Rugby World Cup: Black Ferns close gap on All Blacks, as women's rugby fever sweeps New Zealand

A new study has revealed the Black Ferns are closing in on the All Blacks when it comes to national interest.

The Auckland University research shows the gap in interest in the men's and women's games is now less than 10 percent.

And with the World Cup final on Saturday night, interest in the Black Ferns can only go in one direction.

Last weekend, the crowd at Eden Park - and much of the country - were on their feet and backing black, as the Ferns edged France 25-24 in their semi-final.

According to the ongoing Auckland University study, the women's 'spirit' and 'style of play' are what's capturing Kiwi hearts.

"People are calling it exciting," said Auckland University Professor Toni Bruce. "They love the passion of the players, they feel the women are playing for the love of the game"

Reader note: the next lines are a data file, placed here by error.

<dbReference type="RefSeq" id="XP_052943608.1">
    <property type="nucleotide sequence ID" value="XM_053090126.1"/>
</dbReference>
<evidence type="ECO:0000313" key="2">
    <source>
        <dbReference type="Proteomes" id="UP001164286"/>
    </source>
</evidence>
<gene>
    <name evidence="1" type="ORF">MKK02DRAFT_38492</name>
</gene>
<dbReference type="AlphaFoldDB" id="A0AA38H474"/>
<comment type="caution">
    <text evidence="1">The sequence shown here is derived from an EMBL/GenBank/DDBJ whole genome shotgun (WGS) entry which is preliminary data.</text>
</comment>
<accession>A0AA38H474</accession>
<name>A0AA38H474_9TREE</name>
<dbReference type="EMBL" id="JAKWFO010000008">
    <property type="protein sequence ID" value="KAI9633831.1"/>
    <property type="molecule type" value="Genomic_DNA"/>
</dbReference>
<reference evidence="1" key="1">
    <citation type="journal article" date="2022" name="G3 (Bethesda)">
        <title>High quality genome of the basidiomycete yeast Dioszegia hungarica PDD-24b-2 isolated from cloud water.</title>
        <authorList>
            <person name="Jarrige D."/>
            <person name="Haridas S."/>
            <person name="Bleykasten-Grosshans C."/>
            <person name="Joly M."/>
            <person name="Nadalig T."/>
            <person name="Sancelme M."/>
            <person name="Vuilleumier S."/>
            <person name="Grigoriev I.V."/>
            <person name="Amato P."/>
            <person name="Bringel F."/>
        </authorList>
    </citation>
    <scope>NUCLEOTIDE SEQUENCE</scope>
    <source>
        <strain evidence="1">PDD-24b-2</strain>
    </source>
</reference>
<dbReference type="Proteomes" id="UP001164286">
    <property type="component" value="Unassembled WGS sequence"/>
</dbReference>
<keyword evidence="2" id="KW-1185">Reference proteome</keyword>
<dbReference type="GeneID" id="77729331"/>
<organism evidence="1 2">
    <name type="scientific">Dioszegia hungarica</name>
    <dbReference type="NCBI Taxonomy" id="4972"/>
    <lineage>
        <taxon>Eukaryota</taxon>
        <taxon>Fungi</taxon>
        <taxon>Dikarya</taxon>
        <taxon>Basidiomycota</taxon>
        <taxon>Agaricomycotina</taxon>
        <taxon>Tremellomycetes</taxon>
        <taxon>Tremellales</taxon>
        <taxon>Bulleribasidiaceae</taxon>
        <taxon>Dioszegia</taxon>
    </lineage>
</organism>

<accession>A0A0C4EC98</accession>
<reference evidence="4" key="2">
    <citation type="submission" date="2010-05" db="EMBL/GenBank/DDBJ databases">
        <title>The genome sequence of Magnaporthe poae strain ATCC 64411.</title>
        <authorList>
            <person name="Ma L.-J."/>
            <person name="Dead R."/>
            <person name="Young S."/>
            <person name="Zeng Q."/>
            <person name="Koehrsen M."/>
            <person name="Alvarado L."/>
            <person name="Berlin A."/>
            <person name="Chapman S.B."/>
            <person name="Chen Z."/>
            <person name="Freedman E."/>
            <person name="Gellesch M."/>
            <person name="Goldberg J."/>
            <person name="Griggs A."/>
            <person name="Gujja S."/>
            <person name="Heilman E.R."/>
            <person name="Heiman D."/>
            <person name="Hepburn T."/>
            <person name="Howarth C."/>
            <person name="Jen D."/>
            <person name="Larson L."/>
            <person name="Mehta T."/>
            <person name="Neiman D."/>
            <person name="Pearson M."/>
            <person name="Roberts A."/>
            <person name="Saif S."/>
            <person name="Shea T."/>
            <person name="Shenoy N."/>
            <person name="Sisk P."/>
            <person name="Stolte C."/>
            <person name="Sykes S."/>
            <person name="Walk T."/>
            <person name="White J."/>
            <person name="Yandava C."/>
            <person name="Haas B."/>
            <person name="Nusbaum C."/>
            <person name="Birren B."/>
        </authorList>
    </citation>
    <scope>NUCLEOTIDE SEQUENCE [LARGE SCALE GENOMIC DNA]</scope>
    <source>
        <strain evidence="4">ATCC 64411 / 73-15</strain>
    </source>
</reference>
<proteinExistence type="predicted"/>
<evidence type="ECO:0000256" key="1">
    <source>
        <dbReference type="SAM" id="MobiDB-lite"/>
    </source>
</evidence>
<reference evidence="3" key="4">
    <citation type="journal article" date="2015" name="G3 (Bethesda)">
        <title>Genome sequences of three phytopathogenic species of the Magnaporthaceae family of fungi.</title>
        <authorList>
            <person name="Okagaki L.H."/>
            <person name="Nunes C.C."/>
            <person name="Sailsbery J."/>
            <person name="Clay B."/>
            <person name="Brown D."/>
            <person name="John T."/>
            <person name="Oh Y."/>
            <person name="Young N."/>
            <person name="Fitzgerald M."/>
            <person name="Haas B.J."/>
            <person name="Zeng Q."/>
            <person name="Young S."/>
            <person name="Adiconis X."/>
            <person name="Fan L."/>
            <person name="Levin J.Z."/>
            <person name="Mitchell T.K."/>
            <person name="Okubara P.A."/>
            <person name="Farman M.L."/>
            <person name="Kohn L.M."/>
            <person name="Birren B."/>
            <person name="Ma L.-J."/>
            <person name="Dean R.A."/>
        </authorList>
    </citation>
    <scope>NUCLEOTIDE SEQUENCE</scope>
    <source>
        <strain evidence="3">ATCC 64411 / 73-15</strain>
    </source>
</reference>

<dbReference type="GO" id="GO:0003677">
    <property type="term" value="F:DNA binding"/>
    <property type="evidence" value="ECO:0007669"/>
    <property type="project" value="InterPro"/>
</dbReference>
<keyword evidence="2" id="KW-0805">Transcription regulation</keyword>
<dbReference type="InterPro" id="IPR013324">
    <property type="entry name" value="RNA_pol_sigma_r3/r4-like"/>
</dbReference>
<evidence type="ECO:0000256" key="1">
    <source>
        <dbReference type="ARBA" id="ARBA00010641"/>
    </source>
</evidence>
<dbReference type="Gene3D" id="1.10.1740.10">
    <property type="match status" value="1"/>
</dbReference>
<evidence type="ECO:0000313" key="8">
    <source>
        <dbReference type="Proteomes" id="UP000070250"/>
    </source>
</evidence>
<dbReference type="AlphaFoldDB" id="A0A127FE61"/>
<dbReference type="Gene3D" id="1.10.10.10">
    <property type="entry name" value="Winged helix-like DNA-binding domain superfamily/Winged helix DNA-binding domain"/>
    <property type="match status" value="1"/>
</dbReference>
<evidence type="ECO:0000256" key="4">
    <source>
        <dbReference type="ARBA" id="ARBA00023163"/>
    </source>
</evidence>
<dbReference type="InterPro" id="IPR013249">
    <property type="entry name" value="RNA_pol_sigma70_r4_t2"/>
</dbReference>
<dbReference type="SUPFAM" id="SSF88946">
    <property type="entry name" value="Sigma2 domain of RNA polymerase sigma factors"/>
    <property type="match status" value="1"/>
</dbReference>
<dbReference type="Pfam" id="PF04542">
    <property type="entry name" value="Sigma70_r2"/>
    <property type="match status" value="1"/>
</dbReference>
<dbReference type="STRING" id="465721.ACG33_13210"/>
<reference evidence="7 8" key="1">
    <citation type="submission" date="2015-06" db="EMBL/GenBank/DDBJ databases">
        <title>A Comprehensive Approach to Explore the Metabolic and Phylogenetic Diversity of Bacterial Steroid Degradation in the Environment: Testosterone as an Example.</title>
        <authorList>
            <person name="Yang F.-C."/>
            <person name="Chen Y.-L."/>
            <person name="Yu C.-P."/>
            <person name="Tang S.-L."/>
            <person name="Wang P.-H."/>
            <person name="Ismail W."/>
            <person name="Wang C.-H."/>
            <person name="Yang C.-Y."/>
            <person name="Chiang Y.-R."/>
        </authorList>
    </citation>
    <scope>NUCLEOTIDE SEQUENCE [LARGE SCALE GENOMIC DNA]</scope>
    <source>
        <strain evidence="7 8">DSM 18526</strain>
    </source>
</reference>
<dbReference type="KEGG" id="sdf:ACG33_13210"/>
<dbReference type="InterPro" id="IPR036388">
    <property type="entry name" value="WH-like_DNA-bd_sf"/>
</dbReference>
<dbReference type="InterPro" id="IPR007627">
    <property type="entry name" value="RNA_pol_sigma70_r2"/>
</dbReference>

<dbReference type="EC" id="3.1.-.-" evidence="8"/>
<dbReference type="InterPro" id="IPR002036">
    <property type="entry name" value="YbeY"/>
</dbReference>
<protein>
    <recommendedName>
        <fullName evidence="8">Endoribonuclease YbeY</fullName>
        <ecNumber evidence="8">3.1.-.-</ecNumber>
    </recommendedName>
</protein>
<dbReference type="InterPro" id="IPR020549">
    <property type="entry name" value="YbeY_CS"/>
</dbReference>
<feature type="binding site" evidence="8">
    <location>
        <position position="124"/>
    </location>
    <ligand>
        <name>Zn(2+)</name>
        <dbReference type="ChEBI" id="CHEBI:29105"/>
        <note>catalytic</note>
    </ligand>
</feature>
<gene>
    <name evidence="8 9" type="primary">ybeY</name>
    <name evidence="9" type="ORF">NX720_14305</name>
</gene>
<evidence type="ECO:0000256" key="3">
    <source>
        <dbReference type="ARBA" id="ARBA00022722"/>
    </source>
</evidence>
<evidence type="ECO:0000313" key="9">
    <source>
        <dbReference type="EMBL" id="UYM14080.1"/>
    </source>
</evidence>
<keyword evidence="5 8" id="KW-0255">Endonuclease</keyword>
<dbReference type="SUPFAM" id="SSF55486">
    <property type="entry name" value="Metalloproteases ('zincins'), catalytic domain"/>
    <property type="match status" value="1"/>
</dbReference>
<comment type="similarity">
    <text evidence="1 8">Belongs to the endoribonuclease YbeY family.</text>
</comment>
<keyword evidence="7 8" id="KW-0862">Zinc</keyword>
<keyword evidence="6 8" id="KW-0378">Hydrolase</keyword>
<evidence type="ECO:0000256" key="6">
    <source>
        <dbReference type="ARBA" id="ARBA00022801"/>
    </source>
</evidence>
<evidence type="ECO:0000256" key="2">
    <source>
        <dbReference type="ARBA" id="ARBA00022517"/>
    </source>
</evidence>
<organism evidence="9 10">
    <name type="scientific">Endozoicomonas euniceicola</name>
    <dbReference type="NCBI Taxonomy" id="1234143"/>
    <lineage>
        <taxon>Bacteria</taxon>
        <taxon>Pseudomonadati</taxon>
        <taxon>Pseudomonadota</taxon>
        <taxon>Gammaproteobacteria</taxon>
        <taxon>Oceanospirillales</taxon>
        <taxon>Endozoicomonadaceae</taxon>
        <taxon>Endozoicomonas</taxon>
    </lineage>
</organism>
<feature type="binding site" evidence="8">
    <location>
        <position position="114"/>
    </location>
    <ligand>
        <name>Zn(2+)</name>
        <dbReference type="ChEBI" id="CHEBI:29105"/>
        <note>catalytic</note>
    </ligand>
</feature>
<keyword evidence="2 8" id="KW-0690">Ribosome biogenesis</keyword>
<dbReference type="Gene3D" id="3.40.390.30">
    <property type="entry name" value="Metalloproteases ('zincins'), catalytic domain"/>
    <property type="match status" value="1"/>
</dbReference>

"We pride ourselves on having fun and enjoying ourselves, and by fully expressing ourselves on the field, we hope to inspire others," said Black Ferns midfielder Theresa Fitzpatrick.

The research, which looks at the importance of Rugby World Cups to New Zealanders, shows although survey respondents assumed a lower level of national interest in the women’s Rugby World Cup compared to the men's, the difference was now less than 10 percent.

But the preliminary results also show the personal importance of the Black Ferns winning on Saturday is higher (63 percent) than for the 2011 All Blacks in their final on home soil against the French (52 percent).

"I don't think I've ever felt that there's been so much support for the Black Ferns and the wahine that are playing, and we know that it's just the beginning," said Fitzpatrick. 

Australia initially outbid New Zealand to host this year's World Cup, until NZ Rugby's pledge to supercharge the women's game saw it secured in Aotearoa.

And the tournament's certainly done that.

"It's not just a World Cup final, it's the game how much it's grown - from the start of the tournament to where we are now," said prop Amy Rule.

A sold-out final this weekend could be the next milestone for the women's game.

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